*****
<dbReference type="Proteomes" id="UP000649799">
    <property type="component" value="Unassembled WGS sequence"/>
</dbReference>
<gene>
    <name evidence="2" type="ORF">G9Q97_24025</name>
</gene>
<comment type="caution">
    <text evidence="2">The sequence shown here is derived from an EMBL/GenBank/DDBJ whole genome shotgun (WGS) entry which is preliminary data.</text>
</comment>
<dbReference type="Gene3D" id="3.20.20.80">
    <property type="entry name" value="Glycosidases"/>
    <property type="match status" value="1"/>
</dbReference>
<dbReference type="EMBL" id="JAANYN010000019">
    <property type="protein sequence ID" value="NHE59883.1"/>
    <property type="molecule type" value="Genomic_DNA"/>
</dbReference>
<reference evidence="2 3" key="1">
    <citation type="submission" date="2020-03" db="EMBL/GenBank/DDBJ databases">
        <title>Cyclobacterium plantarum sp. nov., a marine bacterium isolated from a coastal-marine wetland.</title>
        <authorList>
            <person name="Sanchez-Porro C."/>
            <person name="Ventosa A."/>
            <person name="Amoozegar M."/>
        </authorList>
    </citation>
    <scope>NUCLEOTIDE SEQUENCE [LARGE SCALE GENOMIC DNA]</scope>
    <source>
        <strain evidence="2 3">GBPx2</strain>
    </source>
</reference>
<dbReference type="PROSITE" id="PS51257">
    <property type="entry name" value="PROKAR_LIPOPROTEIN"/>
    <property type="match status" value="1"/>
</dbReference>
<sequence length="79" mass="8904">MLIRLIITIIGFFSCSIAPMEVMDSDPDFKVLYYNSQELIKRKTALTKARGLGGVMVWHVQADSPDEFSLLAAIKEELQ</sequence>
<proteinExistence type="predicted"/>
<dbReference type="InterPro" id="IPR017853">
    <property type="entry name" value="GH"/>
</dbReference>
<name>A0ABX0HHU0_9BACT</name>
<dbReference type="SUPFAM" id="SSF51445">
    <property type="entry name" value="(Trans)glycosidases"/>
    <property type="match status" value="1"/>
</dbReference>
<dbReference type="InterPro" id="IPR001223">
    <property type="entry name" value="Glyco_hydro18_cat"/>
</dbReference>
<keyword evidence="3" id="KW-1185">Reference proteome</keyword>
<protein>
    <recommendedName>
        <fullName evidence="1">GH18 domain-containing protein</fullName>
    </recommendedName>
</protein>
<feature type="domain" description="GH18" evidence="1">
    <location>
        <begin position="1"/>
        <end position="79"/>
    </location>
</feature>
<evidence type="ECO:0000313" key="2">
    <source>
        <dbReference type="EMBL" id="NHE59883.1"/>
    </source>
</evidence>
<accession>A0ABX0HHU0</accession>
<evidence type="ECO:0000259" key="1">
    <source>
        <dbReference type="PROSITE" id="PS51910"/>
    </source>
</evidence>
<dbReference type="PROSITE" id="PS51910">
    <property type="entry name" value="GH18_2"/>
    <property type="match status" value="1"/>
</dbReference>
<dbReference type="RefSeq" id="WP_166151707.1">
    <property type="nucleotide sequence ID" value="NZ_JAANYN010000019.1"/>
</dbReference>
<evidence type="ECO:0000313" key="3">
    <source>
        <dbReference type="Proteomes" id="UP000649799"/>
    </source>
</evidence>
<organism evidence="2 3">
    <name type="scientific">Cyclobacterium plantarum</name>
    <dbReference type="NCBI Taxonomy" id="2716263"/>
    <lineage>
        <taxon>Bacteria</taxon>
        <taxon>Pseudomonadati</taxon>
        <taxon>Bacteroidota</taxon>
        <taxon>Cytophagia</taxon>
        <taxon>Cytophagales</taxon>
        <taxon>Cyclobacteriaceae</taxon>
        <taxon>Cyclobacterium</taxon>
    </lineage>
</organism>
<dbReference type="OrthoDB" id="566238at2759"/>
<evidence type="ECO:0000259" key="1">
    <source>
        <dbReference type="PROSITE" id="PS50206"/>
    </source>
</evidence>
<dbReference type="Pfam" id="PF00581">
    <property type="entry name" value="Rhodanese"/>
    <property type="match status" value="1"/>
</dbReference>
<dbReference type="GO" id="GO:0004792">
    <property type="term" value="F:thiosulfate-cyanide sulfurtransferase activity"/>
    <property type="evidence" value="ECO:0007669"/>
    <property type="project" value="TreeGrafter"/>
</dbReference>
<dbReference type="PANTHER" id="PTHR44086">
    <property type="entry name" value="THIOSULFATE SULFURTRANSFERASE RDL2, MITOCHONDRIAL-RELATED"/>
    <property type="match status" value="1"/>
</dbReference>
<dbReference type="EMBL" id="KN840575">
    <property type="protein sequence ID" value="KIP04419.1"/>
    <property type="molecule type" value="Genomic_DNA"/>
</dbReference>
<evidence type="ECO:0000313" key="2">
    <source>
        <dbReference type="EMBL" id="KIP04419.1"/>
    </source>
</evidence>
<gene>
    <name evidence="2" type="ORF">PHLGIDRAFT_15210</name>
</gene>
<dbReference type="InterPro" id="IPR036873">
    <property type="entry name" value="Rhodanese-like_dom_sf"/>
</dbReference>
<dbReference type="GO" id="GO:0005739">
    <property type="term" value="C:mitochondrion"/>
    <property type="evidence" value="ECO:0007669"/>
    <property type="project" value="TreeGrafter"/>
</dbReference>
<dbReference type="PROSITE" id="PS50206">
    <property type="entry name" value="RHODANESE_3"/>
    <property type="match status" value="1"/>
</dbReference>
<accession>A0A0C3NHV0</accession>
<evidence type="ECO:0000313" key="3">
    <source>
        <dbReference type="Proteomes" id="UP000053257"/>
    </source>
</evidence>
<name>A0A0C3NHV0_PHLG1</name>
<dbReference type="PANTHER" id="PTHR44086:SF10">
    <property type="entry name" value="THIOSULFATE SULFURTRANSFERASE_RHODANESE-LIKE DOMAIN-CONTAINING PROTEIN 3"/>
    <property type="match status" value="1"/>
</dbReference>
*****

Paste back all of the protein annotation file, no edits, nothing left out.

<dbReference type="Proteomes" id="UP000649799">
    <property type="component" value="Unassembled WGS sequence"/>
</dbReference>
<gene>
    <name evidence="2" type="ORF">G9Q97_24025</name>
</gene>
<comment type="caution">
    <text evidence="2">The sequence shown here is derived from an EMBL/GenBank/DDBJ whole genome shotgun (WGS) entry which is preliminary data.</text>
</comment>
<dbReference type="Gene3D" id="3.20.20.80">
    <property type="entry name" value="Glycosidases"/>
    <property type="match status" value="1"/>
</dbReference>
<dbReference type="EMBL" id="JAANYN010000019">
    <property type="protein sequence ID" value="NHE59883.1"/>
    <property type="molecule type" value="Genomic_DNA"/>
</dbReference>
<reference evidence="2 3" key="1">
    <citation type="submission" date="2020-03" db="EMBL/GenBank/DDBJ databases">
        <title>Cyclobacterium plantarum sp. nov., a marine bacterium isolated from a coastal-marine wetland.</title>
        <authorList>
            <person name="Sanchez-Porro C."/>
            <person name="Ventosa A."/>
            <person name="Amoozegar M."/>
        </authorList>
    </citation>
    <scope>NUCLEOTIDE SEQUENCE [LARGE SCALE GENOMIC DNA]</scope>
    <source>
        <strain evidence="2 3">GBPx2</strain>
    </source>
</reference>
<dbReference type="PROSITE" id="PS51257">
    <property type="entry name" value="PROKAR_LIPOPROTEIN"/>
    <property type="match status" value="1"/>
</dbReference>
<sequence length="79" mass="8904">MLIRLIITIIGFFSCSIAPMEVMDSDPDFKVLYYNSQELIKRKTALTKARGLGGVMVWHVQADSPDEFSLLAAIKEELQ</sequence>
<proteinExistence type="predicted"/>
<dbReference type="InterPro" id="IPR017853">
    <property type="entry name" value="GH"/>
</dbReference>
<name>A0ABX0HHU0_9BACT</name>
<dbReference type="SUPFAM" id="SSF51445">
    <property type="entry name" value="(Trans)glycosidases"/>
    <property type="match status" value="1"/>
</dbReference>
<dbReference type="InterPro" id="IPR001223">
    <property type="entry name" value="Glyco_hydro18_cat"/>
</dbReference>
<keyword evidence="3" id="KW-1185">Reference proteome</keyword>
<protein>
    <recommendedName>
        <fullName evidence="1">GH18 domain-containing protein</fullName>
    </recommendedName>
</protein>
<feature type="domain" description="GH18" evidence="1">
    <location>
        <begin position="1"/>
        <end position="79"/>
    </location>
</feature>
<evidence type="ECO:0000313" key="2">
    <source>
        <dbReference type="EMBL" id="NHE59883.1"/>
    </source>
</evidence>
<accession>A0ABX0HHU0</accession>
<evidence type="ECO:0000259" key="1">
    <source>
        <dbReference type="PROSITE" id="PS51910"/>
    </source>
</evidence>
<dbReference type="PROSITE" id="PS51910">
    <property type="entry name" value="GH18_2"/>
    <property type="match status" value="1"/>
</dbReference>
<dbReference type="RefSeq" id="WP_166151707.1">
    <property type="nucleotide sequence ID" value="NZ_JAANYN010000019.1"/>
</dbReference>
<evidence type="ECO:0000313" key="3">
    <source>
        <dbReference type="Proteomes" id="UP000649799"/>
    </source>
</evidence>
<organism evidence="2 3">
    <name type="scientific">Cyclobacterium plantarum</name>
    <dbReference type="NCBI Taxonomy" id="2716263"/>
    <lineage>
        <taxon>Bacteria</taxon>
        <taxon>Pseudomonadati</taxon>
        <taxon>Bacteroidota</taxon>
        <taxon>Cytophagia</taxon>
        <taxon>Cytophagales</taxon>
        <taxon>Cyclobacteriaceae</taxon>
        <taxon>Cyclobacterium</taxon>
    </lineage>
</organism>
<dbReference type="OrthoDB" id="566238at2759"/>
<evidence type="ECO:0000259" key="1">
    <source>
        <dbReference type="PROSITE" id="PS50206"/>
    </source>
</evidence>
<dbReference type="Pfam" id="PF00581">
    <property type="entry name" value="Rhodanese"/>
    <property type="match status" value="1"/>
</dbReference>
<dbReference type="GO" id="GO:0004792">
    <property type="term" value="F:thiosulfate-cyanide sulfurtransferase activity"/>
    <property type="evidence" value="ECO:0007669"/>
    <property type="project" value="TreeGrafter"/>
</dbReference>
<dbReference type="PANTHER" id="PTHR44086">
    <property type="entry name" value="THIOSULFATE SULFURTRANSFERASE RDL2, MITOCHONDRIAL-RELATED"/>
    <property type="match status" value="1"/>
</dbReference>
<dbReference type="EMBL" id="KN840575">
    <property type="protein sequence ID" value="KIP04419.1"/>
    <property type="molecule type" value="Genomic_DNA"/>
</dbReference>
<evidence type="ECO:0000313" key="2">
    <source>
        <dbReference type="EMBL" id="KIP04419.1"/>
    </source>
</evidence>
<gene>
    <name evidence="2" type="ORF">PHLGIDRAFT_15210</name>
</gene>
<dbReference type="InterPro" id="IPR036873">
    <property type="entry name" value="Rhodanese-like_dom_sf"/>
</dbReference>
<dbReference type="GO" id="GO:0005739">
    <property type="term" value="C:mitochondrion"/>
    <property type="evidence" value="ECO:0007669"/>
    <property type="project" value="TreeGrafter"/>
</dbReference>
<dbReference type="PROSITE" id="PS50206">
    <property type="entry name" value="RHODANESE_3"/>
    <property type="match status" value="1"/>
</dbReference>
<accession>A0A0C3NHV0</accession>
<evidence type="ECO:0000313" key="3">
    <source>
        <dbReference type="Proteomes" id="UP000053257"/>
    </source>
</evidence>
<name>A0A0C3NHV0_PHLG1</name>
<dbReference type="PANTHER" id="PTHR44086:SF10">
    <property type="entry name" value="THIOSULFATE SULFURTRANSFERASE_RHODANESE-LIKE DOMAIN-CONTAINING PROTEIN 3"/>
    <property type="match status" value="1"/>
</dbReference>